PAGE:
This month, one of my 30-day challenges is attending daily Catholic Mass. I’ll cover this month’s challenges in a future post, but today’s post was motivated by something I’ve noticed while attending these daily masses.
Due to travel and work schedules, I’ve attended six different churches during the past three weeks — during which I’ve seen eight different priests celebrate Mass.
On Sundays, the pews are full, the choir is full effect, and all of the priests’ homilies are long and loud. But what has really struck me are the early weekday masses, when the pews are near empty (one mass I attended only had three other people in attendance), and how some priests “mail in” their homilies, or don’t even give a homily at all.
The purpose of this post isn’t to criticize those “other priests” — but rather to share my realization of how special our priest — Fr. Ray Guthrie — is.
It doesn’t matter if it’s Sunday when 300 people are in attendance, or Wednesday morning when 20 people are in the pews — Fr. Ray gives it his all with a loud, boisterous, well-thought-out homily that challenges each and every person in attendance.
Fr. Ray doesn’t “mail it in” on Wednesday, and “turn it on” on Sunday. He gives it his all at every mass — no matter how many people in attendance.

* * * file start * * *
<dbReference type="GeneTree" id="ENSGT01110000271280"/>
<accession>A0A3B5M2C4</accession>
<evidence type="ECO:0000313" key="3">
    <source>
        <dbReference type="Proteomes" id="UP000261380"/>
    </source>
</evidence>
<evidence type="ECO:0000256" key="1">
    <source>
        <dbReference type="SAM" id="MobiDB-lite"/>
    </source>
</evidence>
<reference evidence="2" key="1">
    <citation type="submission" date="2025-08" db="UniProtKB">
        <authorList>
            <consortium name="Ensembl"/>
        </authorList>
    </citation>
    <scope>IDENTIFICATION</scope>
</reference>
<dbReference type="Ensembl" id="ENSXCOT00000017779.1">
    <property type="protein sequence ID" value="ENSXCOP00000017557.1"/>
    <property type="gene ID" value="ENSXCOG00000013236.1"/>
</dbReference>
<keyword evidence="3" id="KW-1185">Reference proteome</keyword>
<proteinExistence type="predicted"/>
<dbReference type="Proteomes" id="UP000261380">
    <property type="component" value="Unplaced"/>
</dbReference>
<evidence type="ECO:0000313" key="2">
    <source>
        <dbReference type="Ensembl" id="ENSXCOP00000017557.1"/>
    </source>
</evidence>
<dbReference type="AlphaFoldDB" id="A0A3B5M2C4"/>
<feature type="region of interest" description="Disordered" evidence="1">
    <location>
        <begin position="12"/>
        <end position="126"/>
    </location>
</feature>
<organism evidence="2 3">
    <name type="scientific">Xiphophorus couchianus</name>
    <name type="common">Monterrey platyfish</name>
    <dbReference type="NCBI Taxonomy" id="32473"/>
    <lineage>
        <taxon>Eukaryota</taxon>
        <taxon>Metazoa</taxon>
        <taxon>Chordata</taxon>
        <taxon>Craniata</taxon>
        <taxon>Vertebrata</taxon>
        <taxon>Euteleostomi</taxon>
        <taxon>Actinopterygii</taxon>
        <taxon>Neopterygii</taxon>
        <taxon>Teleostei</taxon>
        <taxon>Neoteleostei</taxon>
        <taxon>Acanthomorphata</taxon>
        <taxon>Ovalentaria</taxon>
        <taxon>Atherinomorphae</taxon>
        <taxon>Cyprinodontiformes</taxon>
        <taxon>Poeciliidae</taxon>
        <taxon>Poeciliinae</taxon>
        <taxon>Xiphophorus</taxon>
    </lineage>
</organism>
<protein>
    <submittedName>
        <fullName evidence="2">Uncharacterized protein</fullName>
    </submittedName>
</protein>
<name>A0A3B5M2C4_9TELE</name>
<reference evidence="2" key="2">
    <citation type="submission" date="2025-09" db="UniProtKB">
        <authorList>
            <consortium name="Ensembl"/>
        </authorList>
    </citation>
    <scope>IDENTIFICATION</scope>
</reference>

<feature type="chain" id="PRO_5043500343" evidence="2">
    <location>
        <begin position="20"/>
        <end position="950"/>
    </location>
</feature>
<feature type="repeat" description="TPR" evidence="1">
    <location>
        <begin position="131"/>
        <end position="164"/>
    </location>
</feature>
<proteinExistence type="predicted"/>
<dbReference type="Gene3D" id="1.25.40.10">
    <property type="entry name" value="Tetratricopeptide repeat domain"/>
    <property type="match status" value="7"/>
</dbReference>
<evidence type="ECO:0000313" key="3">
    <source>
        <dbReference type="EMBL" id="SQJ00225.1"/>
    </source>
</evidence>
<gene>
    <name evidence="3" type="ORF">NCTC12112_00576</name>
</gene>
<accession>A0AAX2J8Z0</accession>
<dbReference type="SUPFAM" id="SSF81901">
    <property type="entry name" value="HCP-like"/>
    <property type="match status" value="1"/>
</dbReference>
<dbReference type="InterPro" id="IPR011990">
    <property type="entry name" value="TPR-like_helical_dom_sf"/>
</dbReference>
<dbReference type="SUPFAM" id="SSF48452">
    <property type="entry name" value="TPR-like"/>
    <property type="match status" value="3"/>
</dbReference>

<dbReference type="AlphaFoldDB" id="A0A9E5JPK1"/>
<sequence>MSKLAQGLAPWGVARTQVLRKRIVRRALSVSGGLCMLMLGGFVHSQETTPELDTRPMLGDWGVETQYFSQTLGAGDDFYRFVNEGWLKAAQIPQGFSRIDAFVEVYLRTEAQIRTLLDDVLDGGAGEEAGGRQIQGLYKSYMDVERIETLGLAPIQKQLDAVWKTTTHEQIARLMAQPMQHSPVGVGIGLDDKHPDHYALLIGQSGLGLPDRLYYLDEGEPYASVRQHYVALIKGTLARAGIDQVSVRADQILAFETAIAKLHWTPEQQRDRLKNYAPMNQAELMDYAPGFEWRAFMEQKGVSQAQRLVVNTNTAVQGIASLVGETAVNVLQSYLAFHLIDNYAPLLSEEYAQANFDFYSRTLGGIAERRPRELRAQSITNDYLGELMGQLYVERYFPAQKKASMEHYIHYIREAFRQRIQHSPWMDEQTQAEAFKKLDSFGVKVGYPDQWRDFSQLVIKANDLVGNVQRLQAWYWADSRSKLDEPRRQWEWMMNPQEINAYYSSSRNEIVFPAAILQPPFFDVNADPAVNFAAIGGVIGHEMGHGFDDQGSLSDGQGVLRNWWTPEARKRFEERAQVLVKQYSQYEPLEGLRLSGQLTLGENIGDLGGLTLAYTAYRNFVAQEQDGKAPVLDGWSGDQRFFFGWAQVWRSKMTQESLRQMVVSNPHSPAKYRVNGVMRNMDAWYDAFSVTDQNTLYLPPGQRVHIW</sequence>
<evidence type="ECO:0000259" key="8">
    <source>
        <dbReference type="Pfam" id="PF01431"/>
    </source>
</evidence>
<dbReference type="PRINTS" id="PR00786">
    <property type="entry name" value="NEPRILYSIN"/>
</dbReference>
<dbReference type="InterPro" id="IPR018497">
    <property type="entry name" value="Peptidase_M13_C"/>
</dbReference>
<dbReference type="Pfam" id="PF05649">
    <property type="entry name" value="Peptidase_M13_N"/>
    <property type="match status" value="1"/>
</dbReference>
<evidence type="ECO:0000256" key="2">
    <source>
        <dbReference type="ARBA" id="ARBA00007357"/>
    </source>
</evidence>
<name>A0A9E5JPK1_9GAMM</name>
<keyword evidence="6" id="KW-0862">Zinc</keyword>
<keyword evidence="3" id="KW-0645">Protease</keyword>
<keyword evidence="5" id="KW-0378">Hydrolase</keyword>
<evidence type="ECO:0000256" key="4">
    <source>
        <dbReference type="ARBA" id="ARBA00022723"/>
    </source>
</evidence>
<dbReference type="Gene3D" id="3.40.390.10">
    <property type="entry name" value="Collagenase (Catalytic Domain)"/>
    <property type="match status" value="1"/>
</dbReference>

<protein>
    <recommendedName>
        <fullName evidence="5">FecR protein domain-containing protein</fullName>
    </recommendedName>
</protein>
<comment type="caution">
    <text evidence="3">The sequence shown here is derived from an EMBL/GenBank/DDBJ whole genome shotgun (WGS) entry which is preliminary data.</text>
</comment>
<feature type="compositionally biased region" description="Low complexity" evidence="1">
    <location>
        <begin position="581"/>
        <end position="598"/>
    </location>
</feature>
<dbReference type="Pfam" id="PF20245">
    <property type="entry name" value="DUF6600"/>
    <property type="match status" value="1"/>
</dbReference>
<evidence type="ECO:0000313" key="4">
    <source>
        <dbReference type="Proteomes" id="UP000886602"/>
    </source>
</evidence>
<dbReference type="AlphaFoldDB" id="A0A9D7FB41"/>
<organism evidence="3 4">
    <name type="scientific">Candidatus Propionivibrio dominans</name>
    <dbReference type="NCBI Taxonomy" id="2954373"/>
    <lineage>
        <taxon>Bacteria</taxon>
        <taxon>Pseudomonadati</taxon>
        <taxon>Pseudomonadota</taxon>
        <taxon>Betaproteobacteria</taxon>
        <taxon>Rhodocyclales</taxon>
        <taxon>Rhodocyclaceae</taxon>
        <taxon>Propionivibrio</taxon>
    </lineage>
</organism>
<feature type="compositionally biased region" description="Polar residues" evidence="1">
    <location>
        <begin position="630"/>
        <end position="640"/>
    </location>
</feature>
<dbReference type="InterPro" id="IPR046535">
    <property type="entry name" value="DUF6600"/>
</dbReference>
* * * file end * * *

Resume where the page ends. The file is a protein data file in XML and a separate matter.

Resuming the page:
He embodies the old adage that my parents used to repeat to me over and over:
Anything worth doing is worth doing well.
Do we, as entrepreneurs, do the same thing with our businesses, and with our clients?
Do we provide an excellent product or service, no matter the size of the client or the amount of their retainer?
I’m not talking about spending as many work hours on low-paying clients as high-paying clients. I’m talking about the quality of all work you provide.
I’m an avid baseball fan, and one of my favorite all-time players is Cal Ripken, Jr. Cal, known as “The Iron Man,” holds the Major League Baseball record for most consecutive games played — 2,632. It may not be as popular as the Home Run record, but I think it’s more impressive. In a sport where players take a few nights off due to twisted fingers and sore hamstrings, Ripken kept right on playing — more than 2,600 games in a row.
And he was a darn good player, too — keeping his game at a high level night in and night out. He gave it all, no matter how many fans were in the stands, or whether the game was on national TV or a local broadcast.
In my experience, doing what Cal did can help:
- Your Reputation: Providing less-than-stellar service to a lower-paying client prove costly if word of your shoddy work spreads to other, potentially higher-paying clients.
- Your Consistency: In my view, it’s easier to stay at a high level than to get “ramped up” every now and then. I used to be an avid long distance runner, and I learned that, even though I wasn’t going to run a personal best every time, trying my best helped keep me mentally sharp.
How about you? Do you always perform your best — even “when nobody’s looking”?
Do you always strive to provide quality products or services, no matter the client?
This kind of consistent excellence is what separates the good entrepreneurs from the great ones.